What is claimed is:

1. A device for objectively observing the overlapped image of an external object and the retinal image, comprising,

a reflecting mirror for introducing the image of the external object to the retina,

a negative lens so placed just in front of the eyeball to be observed that the bundles of light rays therefrom bypass the mirror,

a first positive lens forming an afocal system with the negative lens, the reflecting mirror being on the optical axis of the afocal system at an angle to said first positive lens intermediate the negative lens and intermediate the negative lens and the positive lens,

a projection optical system including a light source,

a pattern preparation for projection by the projection system on the mirror through said first positive lens and through the negative lens onto the retina of the eyeball, and

a stereoscopic and telscopic opthalmoscope magnifier for observing the retina of the eye in cooperation with the afocal system.

said magnifier including a second positive lens and a pair of objectives symmetrically spaced on the optical axis of said second lens in the vicinity of the peripheral portion thereof, and optically aligned with said negative and first positive lenses,

said mirror being so disposed on the optical axis, that the divergent light rays bypassing the mirror enter the magnifier objectives.

2. A device so set forth in claim 1, wherein the pattern preparation is a transparent film.

References Cited UNITED STATES PATENTS 1,116,529 11/1914 Allen 351-6 738,887 9/1903 De Zeng 3516 FOREIGN PATENTS 20,572 9/1914 Great Britain. 323,162 7/1914 Germany. 555,063 11/1929 Germany.

DAVID SCHONBERG, Primary Examiner.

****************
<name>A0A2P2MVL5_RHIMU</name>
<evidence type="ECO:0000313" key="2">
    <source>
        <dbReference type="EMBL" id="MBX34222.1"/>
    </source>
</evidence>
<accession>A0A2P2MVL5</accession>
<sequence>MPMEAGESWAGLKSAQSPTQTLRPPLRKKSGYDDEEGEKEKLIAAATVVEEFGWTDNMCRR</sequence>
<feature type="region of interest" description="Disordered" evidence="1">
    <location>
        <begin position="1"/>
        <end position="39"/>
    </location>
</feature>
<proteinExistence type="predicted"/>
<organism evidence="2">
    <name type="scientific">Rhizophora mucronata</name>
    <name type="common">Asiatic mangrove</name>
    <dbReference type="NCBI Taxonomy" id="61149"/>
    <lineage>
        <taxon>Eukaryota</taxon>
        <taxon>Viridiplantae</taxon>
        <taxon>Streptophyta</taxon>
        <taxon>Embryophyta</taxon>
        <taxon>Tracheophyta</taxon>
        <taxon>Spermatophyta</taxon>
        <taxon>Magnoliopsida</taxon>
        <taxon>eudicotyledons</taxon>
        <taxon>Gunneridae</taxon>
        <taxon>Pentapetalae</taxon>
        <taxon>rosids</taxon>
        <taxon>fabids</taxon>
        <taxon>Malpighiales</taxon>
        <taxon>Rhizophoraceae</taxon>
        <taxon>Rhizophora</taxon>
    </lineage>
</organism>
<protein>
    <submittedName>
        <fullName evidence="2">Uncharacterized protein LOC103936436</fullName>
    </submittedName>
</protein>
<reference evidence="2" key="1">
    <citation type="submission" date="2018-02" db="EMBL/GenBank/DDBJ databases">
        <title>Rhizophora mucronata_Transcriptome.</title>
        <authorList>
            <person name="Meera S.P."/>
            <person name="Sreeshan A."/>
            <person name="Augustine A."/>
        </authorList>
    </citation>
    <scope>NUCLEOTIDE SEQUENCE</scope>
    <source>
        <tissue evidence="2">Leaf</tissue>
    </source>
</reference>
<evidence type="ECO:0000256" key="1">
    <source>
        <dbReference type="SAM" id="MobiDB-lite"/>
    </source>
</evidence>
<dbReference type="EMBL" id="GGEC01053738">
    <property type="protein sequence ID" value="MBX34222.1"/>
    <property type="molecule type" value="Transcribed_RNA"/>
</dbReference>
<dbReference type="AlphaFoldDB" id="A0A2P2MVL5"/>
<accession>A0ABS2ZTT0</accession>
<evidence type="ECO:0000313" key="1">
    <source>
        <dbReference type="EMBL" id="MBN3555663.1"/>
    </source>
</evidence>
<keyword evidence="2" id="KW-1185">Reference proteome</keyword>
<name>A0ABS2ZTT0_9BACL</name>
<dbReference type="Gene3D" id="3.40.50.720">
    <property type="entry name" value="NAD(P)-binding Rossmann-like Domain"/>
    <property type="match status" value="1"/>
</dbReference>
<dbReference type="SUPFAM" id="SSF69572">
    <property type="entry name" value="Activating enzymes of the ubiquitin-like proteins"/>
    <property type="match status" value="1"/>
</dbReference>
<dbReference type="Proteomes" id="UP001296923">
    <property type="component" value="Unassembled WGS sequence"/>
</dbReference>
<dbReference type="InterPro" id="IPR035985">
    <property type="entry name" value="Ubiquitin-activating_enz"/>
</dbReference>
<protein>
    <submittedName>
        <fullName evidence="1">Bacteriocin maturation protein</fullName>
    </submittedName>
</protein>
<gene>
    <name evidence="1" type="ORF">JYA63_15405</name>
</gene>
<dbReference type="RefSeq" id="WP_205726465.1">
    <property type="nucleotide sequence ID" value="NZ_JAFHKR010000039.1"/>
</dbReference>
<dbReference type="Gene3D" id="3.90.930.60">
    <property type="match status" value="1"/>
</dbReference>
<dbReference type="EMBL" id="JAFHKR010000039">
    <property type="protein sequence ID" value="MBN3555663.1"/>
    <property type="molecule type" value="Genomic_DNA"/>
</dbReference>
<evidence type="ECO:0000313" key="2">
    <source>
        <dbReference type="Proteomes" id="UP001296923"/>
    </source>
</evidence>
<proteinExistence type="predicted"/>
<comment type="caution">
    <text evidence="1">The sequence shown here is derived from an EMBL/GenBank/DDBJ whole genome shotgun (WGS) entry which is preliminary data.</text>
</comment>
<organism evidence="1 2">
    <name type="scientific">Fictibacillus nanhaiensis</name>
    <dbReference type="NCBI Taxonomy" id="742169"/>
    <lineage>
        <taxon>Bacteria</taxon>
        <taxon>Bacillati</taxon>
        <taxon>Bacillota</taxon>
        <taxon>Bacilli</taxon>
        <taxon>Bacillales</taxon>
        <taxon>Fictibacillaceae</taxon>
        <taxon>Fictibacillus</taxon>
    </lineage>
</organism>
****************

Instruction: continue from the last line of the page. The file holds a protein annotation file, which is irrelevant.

P. R. GILLIAM, Assistant Examiner.

U.S. Cl.X.R.

UNITED STATES PATENT OFFICE CERTIFICATE OF CORRECTION Patent No. 3,424 ,518 January 28 1969 Tikasi Sato et a1.

It is certified that error appears in the above identified patent and that said Letters Patent are hereby corrected as shmm below:

Signed and sealed this 27th day of October 1970.

(SEAL) Attest:

Edward M. Fletcher, J r.

Attesting Officer Commissioner of Patents WILLIAM E. SCHUYLER, JR.

Patent Citations
Cited PatentFiling datePublication dateApplicantTitle
US738887 *Jun 3, 1901Sep 15, 1903A M De ZengOphthalmoscope.
US1116529 *Jan 23, 1914Nov 10, 1914Geo S Johnston CompanyInstrument for testing the refraction of the eyes.
DE323162C *Jul 15, 1914Jul 16, 1920Schmidt & Haensch FranzReflexloser Augenspiegel nach Thorner mit Stereoskopansatz fuer binokulare Beobachtung des Augenhintergrundes
DE555063C *Nov 23, 1929Jul 18, 1932Walther Thorner DrNetzhautuntersuchungsgeraet
GB191420572A * Title not available
Referenced by
Citing PatentFiling datePublication dateApplicantTitle
US3796220 *Mar 24, 1972Mar 12, 1974H BredemeierStereo laser endoscope
WO1986000512A1 *Jul 15, 1985Jan 30, 1986Rodenstock InstrEye testing apparatus for examining the bottom of the eye
Classifications
U.S. Classification351/211, 351/205
International ClassificationA61B3/14, A61B3/13
Cooperative ClassificationA61B3/132, A61B3/14
European ClassificationA61B3/14, A61B3/13B